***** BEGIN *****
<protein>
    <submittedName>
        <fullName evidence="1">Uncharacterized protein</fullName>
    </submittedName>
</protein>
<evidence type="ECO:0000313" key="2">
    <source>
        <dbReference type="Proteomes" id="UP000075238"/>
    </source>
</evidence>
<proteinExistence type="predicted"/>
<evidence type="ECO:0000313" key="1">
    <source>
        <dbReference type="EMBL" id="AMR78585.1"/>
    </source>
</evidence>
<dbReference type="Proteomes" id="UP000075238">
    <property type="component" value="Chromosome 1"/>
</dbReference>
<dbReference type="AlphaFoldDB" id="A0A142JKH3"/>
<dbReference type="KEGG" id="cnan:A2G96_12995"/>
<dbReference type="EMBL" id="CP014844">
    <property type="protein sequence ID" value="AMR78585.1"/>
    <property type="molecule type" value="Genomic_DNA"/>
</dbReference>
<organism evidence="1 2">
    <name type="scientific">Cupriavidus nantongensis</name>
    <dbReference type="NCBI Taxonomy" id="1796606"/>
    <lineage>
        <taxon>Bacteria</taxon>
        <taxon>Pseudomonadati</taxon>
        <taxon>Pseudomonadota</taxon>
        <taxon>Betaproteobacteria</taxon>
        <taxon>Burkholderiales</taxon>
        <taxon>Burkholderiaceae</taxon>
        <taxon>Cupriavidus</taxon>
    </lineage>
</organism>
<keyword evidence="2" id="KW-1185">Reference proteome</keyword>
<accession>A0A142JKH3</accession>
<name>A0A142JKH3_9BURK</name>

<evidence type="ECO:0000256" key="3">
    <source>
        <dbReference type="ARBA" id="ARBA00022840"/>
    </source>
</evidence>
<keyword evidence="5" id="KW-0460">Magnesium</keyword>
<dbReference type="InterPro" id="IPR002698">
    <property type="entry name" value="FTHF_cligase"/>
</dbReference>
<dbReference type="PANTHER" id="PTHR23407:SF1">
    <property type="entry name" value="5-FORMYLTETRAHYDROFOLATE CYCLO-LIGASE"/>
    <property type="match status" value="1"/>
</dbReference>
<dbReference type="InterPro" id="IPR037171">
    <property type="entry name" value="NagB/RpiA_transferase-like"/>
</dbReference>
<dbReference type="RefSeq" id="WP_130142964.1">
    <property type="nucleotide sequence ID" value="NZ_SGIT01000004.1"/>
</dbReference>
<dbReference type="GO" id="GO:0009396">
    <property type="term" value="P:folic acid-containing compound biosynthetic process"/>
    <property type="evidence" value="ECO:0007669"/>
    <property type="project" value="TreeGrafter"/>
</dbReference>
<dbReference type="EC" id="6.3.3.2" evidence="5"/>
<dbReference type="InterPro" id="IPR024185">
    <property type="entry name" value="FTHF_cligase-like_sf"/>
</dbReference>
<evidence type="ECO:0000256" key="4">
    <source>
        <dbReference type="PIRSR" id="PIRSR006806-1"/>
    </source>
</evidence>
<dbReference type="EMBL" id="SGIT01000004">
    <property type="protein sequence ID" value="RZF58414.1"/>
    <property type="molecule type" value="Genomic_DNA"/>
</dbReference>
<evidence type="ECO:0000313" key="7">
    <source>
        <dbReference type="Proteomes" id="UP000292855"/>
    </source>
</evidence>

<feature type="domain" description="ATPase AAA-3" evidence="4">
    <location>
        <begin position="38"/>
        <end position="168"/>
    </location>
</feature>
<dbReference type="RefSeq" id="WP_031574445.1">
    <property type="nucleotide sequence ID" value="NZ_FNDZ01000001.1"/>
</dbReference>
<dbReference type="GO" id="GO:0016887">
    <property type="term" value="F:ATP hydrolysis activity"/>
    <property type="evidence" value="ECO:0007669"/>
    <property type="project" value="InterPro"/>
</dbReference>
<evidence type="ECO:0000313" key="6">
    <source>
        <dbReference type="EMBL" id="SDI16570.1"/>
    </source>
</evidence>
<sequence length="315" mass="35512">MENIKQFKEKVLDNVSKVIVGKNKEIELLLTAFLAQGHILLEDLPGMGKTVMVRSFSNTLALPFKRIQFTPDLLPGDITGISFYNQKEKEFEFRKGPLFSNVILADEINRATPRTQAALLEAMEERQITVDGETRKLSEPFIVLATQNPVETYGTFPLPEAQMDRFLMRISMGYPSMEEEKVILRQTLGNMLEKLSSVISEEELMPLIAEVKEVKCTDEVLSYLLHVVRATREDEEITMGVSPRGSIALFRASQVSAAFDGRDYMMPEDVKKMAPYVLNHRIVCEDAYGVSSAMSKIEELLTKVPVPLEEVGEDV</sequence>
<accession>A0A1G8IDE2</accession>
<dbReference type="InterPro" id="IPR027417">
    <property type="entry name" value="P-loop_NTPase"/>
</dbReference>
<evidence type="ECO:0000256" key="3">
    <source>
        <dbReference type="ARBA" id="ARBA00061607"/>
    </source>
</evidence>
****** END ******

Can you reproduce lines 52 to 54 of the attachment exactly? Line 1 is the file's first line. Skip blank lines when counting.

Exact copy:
    <property type="entry name" value="5-FORMYLTETRAHYDROFOLATE CYCLO-LIGASE"/>
    <property type="match status" value="1"/>
</dbReference>